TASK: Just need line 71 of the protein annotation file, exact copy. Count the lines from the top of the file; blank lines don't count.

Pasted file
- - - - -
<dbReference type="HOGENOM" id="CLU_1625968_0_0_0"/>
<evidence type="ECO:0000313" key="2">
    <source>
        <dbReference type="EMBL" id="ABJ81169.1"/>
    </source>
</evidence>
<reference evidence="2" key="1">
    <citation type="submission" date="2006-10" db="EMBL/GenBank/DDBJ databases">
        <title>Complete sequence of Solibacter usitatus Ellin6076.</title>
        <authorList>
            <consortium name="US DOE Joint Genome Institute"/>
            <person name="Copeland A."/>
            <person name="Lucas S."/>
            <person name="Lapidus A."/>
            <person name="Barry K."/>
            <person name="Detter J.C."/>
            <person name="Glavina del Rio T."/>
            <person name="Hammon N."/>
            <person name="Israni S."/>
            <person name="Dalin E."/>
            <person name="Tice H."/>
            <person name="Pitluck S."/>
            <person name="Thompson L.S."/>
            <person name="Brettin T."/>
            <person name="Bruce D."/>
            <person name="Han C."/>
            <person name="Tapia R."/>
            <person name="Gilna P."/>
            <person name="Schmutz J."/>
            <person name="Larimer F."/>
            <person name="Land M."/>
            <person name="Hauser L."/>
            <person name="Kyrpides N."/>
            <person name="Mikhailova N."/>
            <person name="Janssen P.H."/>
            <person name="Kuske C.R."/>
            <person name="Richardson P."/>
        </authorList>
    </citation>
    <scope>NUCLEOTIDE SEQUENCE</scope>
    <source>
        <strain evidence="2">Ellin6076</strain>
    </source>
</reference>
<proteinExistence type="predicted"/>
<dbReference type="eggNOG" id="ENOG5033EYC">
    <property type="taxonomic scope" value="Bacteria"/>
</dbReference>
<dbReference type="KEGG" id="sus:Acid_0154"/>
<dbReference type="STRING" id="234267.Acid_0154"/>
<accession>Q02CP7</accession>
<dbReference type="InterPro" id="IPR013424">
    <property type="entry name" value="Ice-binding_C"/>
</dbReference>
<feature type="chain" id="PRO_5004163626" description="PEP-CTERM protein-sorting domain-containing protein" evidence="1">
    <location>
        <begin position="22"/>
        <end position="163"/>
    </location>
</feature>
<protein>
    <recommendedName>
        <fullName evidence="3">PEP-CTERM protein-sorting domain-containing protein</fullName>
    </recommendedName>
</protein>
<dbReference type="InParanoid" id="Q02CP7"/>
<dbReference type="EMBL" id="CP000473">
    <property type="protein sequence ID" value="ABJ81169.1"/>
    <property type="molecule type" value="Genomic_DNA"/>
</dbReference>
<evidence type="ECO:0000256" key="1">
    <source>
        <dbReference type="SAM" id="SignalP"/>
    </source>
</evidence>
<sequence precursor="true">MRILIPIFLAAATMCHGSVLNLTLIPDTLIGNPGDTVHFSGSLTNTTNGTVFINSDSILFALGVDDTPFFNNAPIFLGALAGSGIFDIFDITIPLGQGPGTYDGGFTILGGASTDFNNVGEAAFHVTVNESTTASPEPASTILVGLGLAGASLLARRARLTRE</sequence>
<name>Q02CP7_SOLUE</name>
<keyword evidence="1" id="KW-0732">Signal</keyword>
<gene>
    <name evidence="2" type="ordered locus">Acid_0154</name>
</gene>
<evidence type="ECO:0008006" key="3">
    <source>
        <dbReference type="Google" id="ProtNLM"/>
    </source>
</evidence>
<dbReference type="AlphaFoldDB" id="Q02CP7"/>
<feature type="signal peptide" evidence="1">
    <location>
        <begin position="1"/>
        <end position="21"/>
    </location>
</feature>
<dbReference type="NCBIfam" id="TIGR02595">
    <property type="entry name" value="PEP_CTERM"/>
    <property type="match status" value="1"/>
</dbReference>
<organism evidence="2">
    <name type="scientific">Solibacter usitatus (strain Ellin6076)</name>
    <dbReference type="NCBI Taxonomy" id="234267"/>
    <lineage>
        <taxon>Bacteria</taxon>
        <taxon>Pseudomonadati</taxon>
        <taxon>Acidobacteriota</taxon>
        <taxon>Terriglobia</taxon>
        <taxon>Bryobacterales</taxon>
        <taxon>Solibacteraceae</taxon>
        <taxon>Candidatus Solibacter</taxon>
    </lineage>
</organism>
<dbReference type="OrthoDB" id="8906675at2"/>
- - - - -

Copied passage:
<evidence type="ECO:0000256" key="1">